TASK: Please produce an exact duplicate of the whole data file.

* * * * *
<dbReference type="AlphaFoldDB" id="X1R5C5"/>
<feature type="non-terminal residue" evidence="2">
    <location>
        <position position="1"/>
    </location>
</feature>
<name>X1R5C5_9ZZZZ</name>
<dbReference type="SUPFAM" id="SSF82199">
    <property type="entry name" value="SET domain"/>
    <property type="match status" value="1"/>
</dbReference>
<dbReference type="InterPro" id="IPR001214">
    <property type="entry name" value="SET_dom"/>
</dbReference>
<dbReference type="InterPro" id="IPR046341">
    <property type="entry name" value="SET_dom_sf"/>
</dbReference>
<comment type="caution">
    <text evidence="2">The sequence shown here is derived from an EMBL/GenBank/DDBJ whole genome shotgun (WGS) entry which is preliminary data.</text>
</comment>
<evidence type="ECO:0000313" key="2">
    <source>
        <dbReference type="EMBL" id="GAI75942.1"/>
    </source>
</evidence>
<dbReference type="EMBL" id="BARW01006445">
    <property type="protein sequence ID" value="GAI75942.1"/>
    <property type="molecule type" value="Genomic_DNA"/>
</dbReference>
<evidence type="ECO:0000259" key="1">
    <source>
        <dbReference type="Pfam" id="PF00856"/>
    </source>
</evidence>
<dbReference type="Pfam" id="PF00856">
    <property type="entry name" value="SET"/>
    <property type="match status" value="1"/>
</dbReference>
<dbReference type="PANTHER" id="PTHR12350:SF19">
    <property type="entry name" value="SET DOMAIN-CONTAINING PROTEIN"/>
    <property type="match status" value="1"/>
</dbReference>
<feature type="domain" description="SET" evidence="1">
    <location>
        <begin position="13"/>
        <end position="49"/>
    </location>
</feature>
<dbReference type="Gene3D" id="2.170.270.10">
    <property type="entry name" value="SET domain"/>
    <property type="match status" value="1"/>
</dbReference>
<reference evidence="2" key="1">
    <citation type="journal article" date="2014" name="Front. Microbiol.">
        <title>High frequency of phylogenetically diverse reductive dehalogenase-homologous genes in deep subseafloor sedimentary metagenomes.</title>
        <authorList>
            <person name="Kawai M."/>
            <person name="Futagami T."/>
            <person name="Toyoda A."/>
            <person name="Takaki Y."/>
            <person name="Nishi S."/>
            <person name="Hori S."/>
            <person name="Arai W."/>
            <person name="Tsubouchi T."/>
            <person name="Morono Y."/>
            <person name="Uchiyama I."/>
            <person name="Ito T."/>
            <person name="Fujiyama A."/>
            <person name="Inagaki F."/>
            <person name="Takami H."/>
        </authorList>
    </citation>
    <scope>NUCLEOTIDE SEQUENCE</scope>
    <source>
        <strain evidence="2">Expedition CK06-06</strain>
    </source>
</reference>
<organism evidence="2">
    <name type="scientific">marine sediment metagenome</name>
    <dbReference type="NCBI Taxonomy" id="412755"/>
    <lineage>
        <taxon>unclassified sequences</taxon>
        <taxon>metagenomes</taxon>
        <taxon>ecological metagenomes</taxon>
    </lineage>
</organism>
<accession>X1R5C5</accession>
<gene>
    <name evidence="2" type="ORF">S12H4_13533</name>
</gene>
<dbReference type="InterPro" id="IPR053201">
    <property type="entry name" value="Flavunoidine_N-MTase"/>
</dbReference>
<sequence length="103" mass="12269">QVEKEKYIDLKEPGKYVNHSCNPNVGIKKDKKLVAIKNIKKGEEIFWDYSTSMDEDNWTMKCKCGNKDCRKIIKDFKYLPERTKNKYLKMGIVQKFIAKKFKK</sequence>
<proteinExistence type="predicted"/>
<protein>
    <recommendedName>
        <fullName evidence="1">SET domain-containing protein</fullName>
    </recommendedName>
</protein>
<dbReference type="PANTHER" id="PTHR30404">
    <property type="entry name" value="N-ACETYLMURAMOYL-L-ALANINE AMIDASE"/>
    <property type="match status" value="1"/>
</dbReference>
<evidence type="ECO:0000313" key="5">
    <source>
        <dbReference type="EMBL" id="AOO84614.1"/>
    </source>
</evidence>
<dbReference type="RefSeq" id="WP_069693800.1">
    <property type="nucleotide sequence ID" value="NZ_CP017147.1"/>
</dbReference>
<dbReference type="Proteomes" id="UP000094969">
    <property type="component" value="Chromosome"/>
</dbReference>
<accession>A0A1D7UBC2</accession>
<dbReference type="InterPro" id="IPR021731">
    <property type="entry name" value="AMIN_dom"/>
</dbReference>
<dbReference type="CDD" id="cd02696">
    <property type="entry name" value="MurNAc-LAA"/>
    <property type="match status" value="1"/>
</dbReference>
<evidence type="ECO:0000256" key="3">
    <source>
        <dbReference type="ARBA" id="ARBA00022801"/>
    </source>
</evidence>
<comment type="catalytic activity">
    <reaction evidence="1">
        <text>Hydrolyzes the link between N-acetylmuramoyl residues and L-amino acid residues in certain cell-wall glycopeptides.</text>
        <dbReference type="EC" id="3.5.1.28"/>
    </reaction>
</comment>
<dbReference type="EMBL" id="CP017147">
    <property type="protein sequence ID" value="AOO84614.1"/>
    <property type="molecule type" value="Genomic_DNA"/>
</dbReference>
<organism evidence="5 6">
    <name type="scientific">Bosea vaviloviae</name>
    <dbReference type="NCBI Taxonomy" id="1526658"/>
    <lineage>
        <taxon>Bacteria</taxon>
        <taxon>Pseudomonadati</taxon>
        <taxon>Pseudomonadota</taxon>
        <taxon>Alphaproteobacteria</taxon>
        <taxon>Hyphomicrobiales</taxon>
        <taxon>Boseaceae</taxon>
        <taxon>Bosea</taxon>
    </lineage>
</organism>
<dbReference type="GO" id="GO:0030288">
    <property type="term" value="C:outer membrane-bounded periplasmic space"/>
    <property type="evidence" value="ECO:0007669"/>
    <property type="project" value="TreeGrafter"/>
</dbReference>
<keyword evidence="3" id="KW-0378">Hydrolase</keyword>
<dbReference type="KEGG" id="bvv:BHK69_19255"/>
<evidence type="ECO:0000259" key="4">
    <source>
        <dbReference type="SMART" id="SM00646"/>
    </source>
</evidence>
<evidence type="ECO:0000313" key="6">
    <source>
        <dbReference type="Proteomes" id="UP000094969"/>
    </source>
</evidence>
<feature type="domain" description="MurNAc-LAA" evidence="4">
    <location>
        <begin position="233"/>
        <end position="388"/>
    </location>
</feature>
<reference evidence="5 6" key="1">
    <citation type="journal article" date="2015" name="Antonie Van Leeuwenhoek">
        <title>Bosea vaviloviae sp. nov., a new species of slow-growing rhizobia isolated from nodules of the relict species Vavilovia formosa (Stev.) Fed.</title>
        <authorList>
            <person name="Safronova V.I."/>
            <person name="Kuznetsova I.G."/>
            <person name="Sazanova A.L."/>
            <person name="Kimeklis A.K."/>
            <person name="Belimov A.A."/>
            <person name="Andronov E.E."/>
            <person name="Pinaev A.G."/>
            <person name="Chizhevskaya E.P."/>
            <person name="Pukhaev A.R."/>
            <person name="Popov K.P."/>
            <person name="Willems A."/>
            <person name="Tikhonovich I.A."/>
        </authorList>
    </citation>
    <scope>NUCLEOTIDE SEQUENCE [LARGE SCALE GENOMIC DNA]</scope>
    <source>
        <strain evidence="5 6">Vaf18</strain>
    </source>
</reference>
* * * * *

<dbReference type="AlphaFoldDB" id="X1R5C5"/>
<feature type="non-terminal residue" evidence="2">
    <location>
        <position position="1"/>
    </location>
</feature>
<name>X1R5C5_9ZZZZ</name>
<dbReference type="SUPFAM" id="SSF82199">
    <property type="entry name" value="SET domain"/>
    <property type="match status" value="1"/>
</dbReference>
<dbReference type="InterPro" id="IPR001214">
    <property type="entry name" value="SET_dom"/>
</dbReference>
<dbReference type="InterPro" id="IPR046341">
    <property type="entry name" value="SET_dom_sf"/>
</dbReference>
<comment type="caution">
    <text evidence="2">The sequence shown here is derived from an EMBL/GenBank/DDBJ whole genome shotgun (WGS) entry which is preliminary data.</text>
</comment>
<evidence type="ECO:0000313" key="2">
    <source>
        <dbReference type="EMBL" id="GAI75942.1"/>
    </source>
</evidence>
<dbReference type="EMBL" id="BARW01006445">
    <property type="protein sequence ID" value="GAI75942.1"/>
    <property type="molecule type" value="Genomic_DNA"/>
</dbReference>
<evidence type="ECO:0000259" key="1">
    <source>
        <dbReference type="Pfam" id="PF00856"/>
    </source>
</evidence>
<dbReference type="Pfam" id="PF00856">
    <property type="entry name" value="SET"/>
    <property type="match status" value="1"/>
</dbReference>
<dbReference type="PANTHER" id="PTHR12350:SF19">
    <property type="entry name" value="SET DOMAIN-CONTAINING PROTEIN"/>
    <property type="match status" value="1"/>
</dbReference>
<feature type="domain" description="SET" evidence="1">
    <location>
        <begin position="13"/>
        <end position="49"/>
    </location>
</feature>
<dbReference type="Gene3D" id="2.170.270.10">
    <property type="entry name" value="SET domain"/>
    <property type="match status" value="1"/>
</dbReference>
<reference evidence="2" key="1">
    <citation type="journal article" date="2014" name="Front. Microbiol.">
        <title>High frequency of phylogenetically diverse reductive dehalogenase-homologous genes in deep subseafloor sedimentary metagenomes.</title>
        <authorList>
            <person name="Kawai M."/>
            <person name="Futagami T."/>
            <person name="Toyoda A."/>
            <person name="Takaki Y."/>
            <person name="Nishi S."/>
            <person name="Hori S."/>
            <person name="Arai W."/>
            <person name="Tsubouchi T."/>
            <person name="Morono Y."/>
            <person name="Uchiyama I."/>
            <person name="Ito T."/>
            <person name="Fujiyama A."/>
            <person name="Inagaki F."/>
            <person name="Takami H."/>
        </authorList>
    </citation>
    <scope>NUCLEOTIDE SEQUENCE</scope>
    <source>
        <strain evidence="2">Expedition CK06-06</strain>
    </source>
</reference>
<organism evidence="2">
    <name type="scientific">marine sediment metagenome</name>
    <dbReference type="NCBI Taxonomy" id="412755"/>
    <lineage>
        <taxon>unclassified sequences</taxon>
        <taxon>metagenomes</taxon>
        <taxon>ecological metagenomes</taxon>
    </lineage>
</organism>
<accession>X1R5C5</accession>
<gene>
    <name evidence="2" type="ORF">S12H4_13533</name>
</gene>
<dbReference type="InterPro" id="IPR053201">
    <property type="entry name" value="Flavunoidine_N-MTase"/>
</dbReference>
<sequence length="103" mass="12269">QVEKEKYIDLKEPGKYVNHSCNPNVGIKKDKKLVAIKNIKKGEEIFWDYSTSMDEDNWTMKCKCGNKDCRKIIKDFKYLPERTKNKYLKMGIVQKFIAKKFKK</sequence>
<proteinExistence type="predicted"/>
<protein>
    <recommendedName>
        <fullName evidence="1">SET domain-containing protein</fullName>
    </recommendedName>
</protein>
<dbReference type="PANTHER" id="PTHR30404">
    <property type="entry name" value="N-ACETYLMURAMOYL-L-ALANINE AMIDASE"/>
    <property type="match status" value="1"/>
</dbReference>
<evidence type="ECO:0000313" key="5">
    <source>
        <dbReference type="EMBL" id="AOO84614.1"/>
    </source>
</evidence>
<dbReference type="RefSeq" id="WP_069693800.1">
    <property type="nucleotide sequence ID" value="NZ_CP017147.1"/>
</dbReference>
<dbReference type="Proteomes" id="UP000094969">
    <property type="component" value="Chromosome"/>
</dbReference>
<accession>A0A1D7UBC2</accession>
<dbReference type="InterPro" id="IPR021731">
    <property type="entry name" value="AMIN_dom"/>
</dbReference>
<dbReference type="CDD" id="cd02696">
    <property type="entry name" value="MurNAc-LAA"/>
    <property type="match status" value="1"/>
</dbReference>
<evidence type="ECO:0000256" key="3">
    <source>
        <dbReference type="ARBA" id="ARBA00022801"/>
    </source>
</evidence>
<comment type="catalytic activity">
    <reaction evidence="1">
        <text>Hydrolyzes the link between N-acetylmuramoyl residues and L-amino acid residues in certain cell-wall glycopeptides.</text>
        <dbReference type="EC" id="3.5.1.28"/>
    </reaction>
</comment>
<dbReference type="EMBL" id="CP017147">
    <property type="protein sequence ID" value="AOO84614.1"/>
    <property type="molecule type" value="Genomic_DNA"/>
</dbReference>
<organism evidence="5 6">
    <name type="scientific">Bosea vaviloviae</name>
    <dbReference type="NCBI Taxonomy" id="1526658"/>
    <lineage>
        <taxon>Bacteria</taxon>
        <taxon>Pseudomonadati</taxon>
        <taxon>Pseudomonadota</taxon>
        <taxon>Alphaproteobacteria</taxon>
        <taxon>Hyphomicrobiales</taxon>
        <taxon>Boseaceae</taxon>
        <taxon>Bosea</taxon>
    </lineage>
</organism>
<dbReference type="GO" id="GO:0030288">
    <property type="term" value="C:outer membrane-bounded periplasmic space"/>
    <property type="evidence" value="ECO:0007669"/>
    <property type="project" value="TreeGrafter"/>
</dbReference>
<keyword evidence="3" id="KW-0378">Hydrolase</keyword>
<dbReference type="KEGG" id="bvv:BHK69_19255"/>
<evidence type="ECO:0000259" key="4">
    <source>
        <dbReference type="SMART" id="SM00646"/>
    </source>
</evidence>
<evidence type="ECO:0000313" key="6">
    <source>
        <dbReference type="Proteomes" id="UP000094969"/>
    </source>
</evidence>
<feature type="domain" description="MurNAc-LAA" evidence="4">
    <location>
        <begin position="233"/>
        <end position="388"/>
    </location>
</feature>
<reference evidence="5 6" key="1">
    <citation type="journal article" date="2015" name="Antonie Van Leeuwenhoek">
        <title>Bosea vaviloviae sp. nov., a new species of slow-growing rhizobia isolated from nodules of the relict species Vavilovia formosa (Stev.) Fed.</title>
        <authorList>
            <person name="Safronova V.I."/>
            <person name="Kuznetsova I.G."/>
            <person name="Sazanova A.L."/>
            <person name="Kimeklis A.K."/>
            <person name="Belimov A.A."/>
            <person name="Andronov E.E."/>
            <person name="Pinaev A.G."/>
            <person name="Chizhevskaya E.P."/>
            <person name="Pukhaev A.R."/>
            <person name="Popov K.P."/>
            <person name="Willems A."/>
            <person name="Tikhonovich I.A."/>
        </authorList>
    </citation>
    <scope>NUCLEOTIDE SEQUENCE [LARGE SCALE GENOMIC DNA]</scope>
    <source>
        <strain evidence="5 6">Vaf18</strain>
    </source>
</reference>